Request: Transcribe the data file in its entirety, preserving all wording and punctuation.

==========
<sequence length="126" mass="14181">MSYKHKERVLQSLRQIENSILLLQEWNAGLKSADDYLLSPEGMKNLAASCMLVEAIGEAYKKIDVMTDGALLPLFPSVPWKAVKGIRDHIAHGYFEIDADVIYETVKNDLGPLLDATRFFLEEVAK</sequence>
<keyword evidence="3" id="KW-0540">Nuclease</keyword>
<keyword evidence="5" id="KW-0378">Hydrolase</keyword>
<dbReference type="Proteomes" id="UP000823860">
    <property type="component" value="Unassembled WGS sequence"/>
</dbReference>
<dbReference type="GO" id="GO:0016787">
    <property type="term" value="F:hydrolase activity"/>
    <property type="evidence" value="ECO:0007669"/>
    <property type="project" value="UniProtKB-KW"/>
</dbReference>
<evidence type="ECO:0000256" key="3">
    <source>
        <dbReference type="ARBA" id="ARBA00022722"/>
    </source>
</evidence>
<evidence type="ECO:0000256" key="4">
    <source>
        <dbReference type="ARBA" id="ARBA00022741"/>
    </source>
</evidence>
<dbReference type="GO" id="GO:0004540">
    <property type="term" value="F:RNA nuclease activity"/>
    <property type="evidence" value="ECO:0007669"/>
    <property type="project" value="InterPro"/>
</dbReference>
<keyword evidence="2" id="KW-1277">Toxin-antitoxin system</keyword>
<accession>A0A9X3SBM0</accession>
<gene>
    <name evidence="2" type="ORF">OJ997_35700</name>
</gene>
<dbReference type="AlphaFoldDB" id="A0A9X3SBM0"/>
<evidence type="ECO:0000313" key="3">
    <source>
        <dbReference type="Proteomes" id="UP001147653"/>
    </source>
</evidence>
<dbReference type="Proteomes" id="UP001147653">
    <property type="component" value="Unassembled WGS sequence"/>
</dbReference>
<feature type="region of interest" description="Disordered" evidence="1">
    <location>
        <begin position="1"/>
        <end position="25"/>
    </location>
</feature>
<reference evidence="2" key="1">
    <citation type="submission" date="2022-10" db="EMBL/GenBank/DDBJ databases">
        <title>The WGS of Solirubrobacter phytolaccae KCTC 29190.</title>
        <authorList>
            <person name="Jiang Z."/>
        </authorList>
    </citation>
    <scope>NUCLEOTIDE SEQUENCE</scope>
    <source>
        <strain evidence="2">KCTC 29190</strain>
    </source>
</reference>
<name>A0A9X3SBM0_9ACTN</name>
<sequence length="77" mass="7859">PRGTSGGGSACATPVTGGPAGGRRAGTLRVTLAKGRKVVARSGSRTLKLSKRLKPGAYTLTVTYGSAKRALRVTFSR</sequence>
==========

<sequence length="126" mass="14181">MSYKHKERVLQSLRQIENSILLLQEWNAGLKSADDYLLSPEGMKNLAASCMLVEAIGEAYKKIDVMTDGALLPLFPSVPWKAVKGIRDHIAHGYFEIDADVIYETVKNDLGPLLDATRFFLEEVAK</sequence>
<keyword evidence="3" id="KW-0540">Nuclease</keyword>
<keyword evidence="5" id="KW-0378">Hydrolase</keyword>
<dbReference type="Proteomes" id="UP000823860">
    <property type="component" value="Unassembled WGS sequence"/>
</dbReference>
<dbReference type="GO" id="GO:0016787">
    <property type="term" value="F:hydrolase activity"/>
    <property type="evidence" value="ECO:0007669"/>
    <property type="project" value="UniProtKB-KW"/>
</dbReference>
<evidence type="ECO:0000256" key="3">
    <source>
        <dbReference type="ARBA" id="ARBA00022722"/>
    </source>
</evidence>
<evidence type="ECO:0000256" key="4">
    <source>
        <dbReference type="ARBA" id="ARBA00022741"/>
    </source>
</evidence>
<dbReference type="GO" id="GO:0004540">
    <property type="term" value="F:RNA nuclease activity"/>
    <property type="evidence" value="ECO:0007669"/>
    <property type="project" value="InterPro"/>
</dbReference>
<keyword evidence="2" id="KW-1277">Toxin-antitoxin system</keyword>
<accession>A0A9X3SBM0</accession>
<gene>
    <name evidence="2" type="ORF">OJ997_35700</name>
</gene>
<dbReference type="AlphaFoldDB" id="A0A9X3SBM0"/>
<evidence type="ECO:0000313" key="3">
    <source>
        <dbReference type="Proteomes" id="UP001147653"/>
    </source>
</evidence>
<dbReference type="Proteomes" id="UP001147653">
    <property type="component" value="Unassembled WGS sequence"/>
</dbReference>
<feature type="region of interest" description="Disordered" evidence="1">
    <location>
        <begin position="1"/>
        <end position="25"/>
    </location>
</feature>
<reference evidence="2" key="1">
    <citation type="submission" date="2022-10" db="EMBL/GenBank/DDBJ databases">
        <title>The WGS of Solirubrobacter phytolaccae KCTC 29190.</title>
        <authorList>
            <person name="Jiang Z."/>
        </authorList>
    </citation>
    <scope>NUCLEOTIDE SEQUENCE</scope>
    <source>
        <strain evidence="2">KCTC 29190</strain>
    </source>
</reference>
<name>A0A9X3SBM0_9ACTN</name>
<sequence length="77" mass="7859">PRGTSGGGSACATPVTGGPAGGRRAGTLRVTLAKGRKVVARSGSRTLKLSKRLKPGAYTLTVTYGSAKRALRVTFSR</sequence>